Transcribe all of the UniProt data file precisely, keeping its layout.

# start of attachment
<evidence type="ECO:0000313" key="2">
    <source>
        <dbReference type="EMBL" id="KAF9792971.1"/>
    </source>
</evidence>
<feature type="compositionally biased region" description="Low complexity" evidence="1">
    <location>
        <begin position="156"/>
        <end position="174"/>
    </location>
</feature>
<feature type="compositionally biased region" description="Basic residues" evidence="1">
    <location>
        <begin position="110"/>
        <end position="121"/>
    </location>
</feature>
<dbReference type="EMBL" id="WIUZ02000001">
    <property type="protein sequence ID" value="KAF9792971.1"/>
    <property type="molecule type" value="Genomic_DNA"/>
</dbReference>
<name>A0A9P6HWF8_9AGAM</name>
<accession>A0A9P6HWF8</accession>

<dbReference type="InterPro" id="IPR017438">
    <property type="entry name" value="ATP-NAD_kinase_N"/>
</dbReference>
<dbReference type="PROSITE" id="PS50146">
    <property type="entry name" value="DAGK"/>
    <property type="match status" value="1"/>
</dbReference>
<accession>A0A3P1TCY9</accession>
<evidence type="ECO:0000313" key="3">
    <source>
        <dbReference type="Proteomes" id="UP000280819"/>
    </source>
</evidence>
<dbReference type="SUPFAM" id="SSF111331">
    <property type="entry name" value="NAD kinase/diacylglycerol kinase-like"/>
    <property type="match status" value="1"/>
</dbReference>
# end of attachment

<evidence type="ECO:0000313" key="2">
    <source>
        <dbReference type="EMBL" id="KAF9792971.1"/>
    </source>
</evidence>
<feature type="compositionally biased region" description="Low complexity" evidence="1">
    <location>
        <begin position="156"/>
        <end position="174"/>
    </location>
</feature>
<feature type="compositionally biased region" description="Basic residues" evidence="1">
    <location>
        <begin position="110"/>
        <end position="121"/>
    </location>
</feature>
<dbReference type="EMBL" id="WIUZ02000001">
    <property type="protein sequence ID" value="KAF9792971.1"/>
    <property type="molecule type" value="Genomic_DNA"/>
</dbReference>
<name>A0A9P6HWF8_9AGAM</name>
<accession>A0A9P6HWF8</accession>

<dbReference type="InterPro" id="IPR017438">
    <property type="entry name" value="ATP-NAD_kinase_N"/>
</dbReference>
<dbReference type="PROSITE" id="PS50146">
    <property type="entry name" value="DAGK"/>
    <property type="match status" value="1"/>
</dbReference>
<accession>A0A3P1TCY9</accession>
<evidence type="ECO:0000313" key="3">
    <source>
        <dbReference type="Proteomes" id="UP000280819"/>
    </source>
</evidence>
<dbReference type="SUPFAM" id="SSF111331">
    <property type="entry name" value="NAD kinase/diacylglycerol kinase-like"/>
    <property type="match status" value="1"/>
</dbReference>